Good Thinking

Container farms add local flavor to fresh fruit production

Container farms add local flav...
Agricool focuses on growing fruit in its shipping container farms, rather than leafy greens
Agricool focuses on growing fruit in its shipping container farms, rather than leafy greens
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Agricool focuses on growing fruit in its shipping container farms, rather than leafy greens
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Agricool focuses on growing fruit in its shipping container farms, rather than leafy greens
Agricool uses vertical grow-walls rather than stacked trays as this makes it possible to grow more crops per square meter
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Agricool uses vertical grow-walls rather than stacked trays as this makes it possible to grow more crops per square meter
Agricool's containers can be tended by people with no experience of farming, with the company actually monitoring and running the farms remotely
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Agricool's containers can be tended by people with no experience of farming, with the company actually monitoring and running the farms remotely
Each Agricool container is able to house more than 4,000 strawberry plants
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Each Agricool container is able to house more than 4,000 strawberry plants
Each Agricool container can produce 120 times more fruit than would be the case on the same area of a field
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Each Agricool container can produce 120 times more fruit than would be the case on the same area of a field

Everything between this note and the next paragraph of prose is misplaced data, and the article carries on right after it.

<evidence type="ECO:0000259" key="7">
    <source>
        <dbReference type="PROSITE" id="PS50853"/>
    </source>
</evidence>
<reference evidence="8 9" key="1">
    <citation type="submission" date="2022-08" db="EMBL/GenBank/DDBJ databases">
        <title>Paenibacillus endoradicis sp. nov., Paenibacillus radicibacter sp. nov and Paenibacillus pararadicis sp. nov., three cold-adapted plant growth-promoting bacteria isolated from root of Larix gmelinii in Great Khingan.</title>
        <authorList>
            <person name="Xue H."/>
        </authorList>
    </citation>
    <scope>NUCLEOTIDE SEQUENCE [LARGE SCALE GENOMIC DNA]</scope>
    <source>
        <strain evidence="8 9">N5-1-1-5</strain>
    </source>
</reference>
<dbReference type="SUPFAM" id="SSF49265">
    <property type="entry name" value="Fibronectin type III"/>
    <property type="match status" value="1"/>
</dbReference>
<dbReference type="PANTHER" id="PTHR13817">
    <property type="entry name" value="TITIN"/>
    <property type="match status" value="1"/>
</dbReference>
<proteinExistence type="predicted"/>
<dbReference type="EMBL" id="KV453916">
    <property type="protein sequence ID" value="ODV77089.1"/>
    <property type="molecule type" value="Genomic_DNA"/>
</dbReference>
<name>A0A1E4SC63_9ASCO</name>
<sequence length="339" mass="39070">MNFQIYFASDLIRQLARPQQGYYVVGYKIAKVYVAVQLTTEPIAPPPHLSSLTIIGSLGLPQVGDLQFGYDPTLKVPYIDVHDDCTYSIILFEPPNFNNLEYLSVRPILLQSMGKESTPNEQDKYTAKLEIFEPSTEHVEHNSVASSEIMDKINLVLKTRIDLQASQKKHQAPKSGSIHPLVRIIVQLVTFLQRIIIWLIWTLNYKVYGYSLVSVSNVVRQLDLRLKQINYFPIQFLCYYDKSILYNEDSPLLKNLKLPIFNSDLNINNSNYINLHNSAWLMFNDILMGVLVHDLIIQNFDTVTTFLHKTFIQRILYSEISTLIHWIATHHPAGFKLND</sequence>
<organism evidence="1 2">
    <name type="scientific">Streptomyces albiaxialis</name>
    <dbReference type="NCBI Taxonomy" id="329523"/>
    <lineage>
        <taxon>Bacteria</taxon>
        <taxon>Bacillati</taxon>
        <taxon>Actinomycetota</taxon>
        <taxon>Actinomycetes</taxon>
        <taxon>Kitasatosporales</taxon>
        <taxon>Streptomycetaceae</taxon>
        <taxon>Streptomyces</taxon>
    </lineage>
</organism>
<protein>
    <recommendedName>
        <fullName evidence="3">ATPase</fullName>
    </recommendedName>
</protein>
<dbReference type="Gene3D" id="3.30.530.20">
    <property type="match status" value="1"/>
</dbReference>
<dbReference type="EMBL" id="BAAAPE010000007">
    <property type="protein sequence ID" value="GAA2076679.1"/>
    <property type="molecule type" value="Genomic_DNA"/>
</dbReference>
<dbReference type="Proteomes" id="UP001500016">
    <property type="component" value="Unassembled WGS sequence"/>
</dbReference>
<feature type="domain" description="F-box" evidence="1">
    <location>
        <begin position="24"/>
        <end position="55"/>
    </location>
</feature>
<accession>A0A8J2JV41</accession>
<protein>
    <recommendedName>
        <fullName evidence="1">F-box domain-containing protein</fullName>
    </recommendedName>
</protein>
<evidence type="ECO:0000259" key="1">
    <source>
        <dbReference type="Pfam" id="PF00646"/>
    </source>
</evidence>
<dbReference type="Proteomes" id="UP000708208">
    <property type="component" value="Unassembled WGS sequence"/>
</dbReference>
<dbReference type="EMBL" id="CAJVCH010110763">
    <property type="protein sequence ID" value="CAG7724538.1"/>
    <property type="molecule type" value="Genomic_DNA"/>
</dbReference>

The closed loop system for water and nutrients that Agricool employs uses around 90 percent less water than would be required for conventional growing
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The closed loop system for water and nutrients that Agricool employs uses around 90 percent less water than would be required for conventional growing
Agricool optimizes growing conditions for taste, like nutrients, irrigation, lighting and CO2
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Agricool optimizes growing conditions for taste, like nutrients, irrigation, lighting and CO2
Agricool uses electricity from only renewable sources
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Agricool uses electricity from only renewable sources
Agricool developed its own LED lighting for use in the containers
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Agricool developed its own LED lighting for use in the containers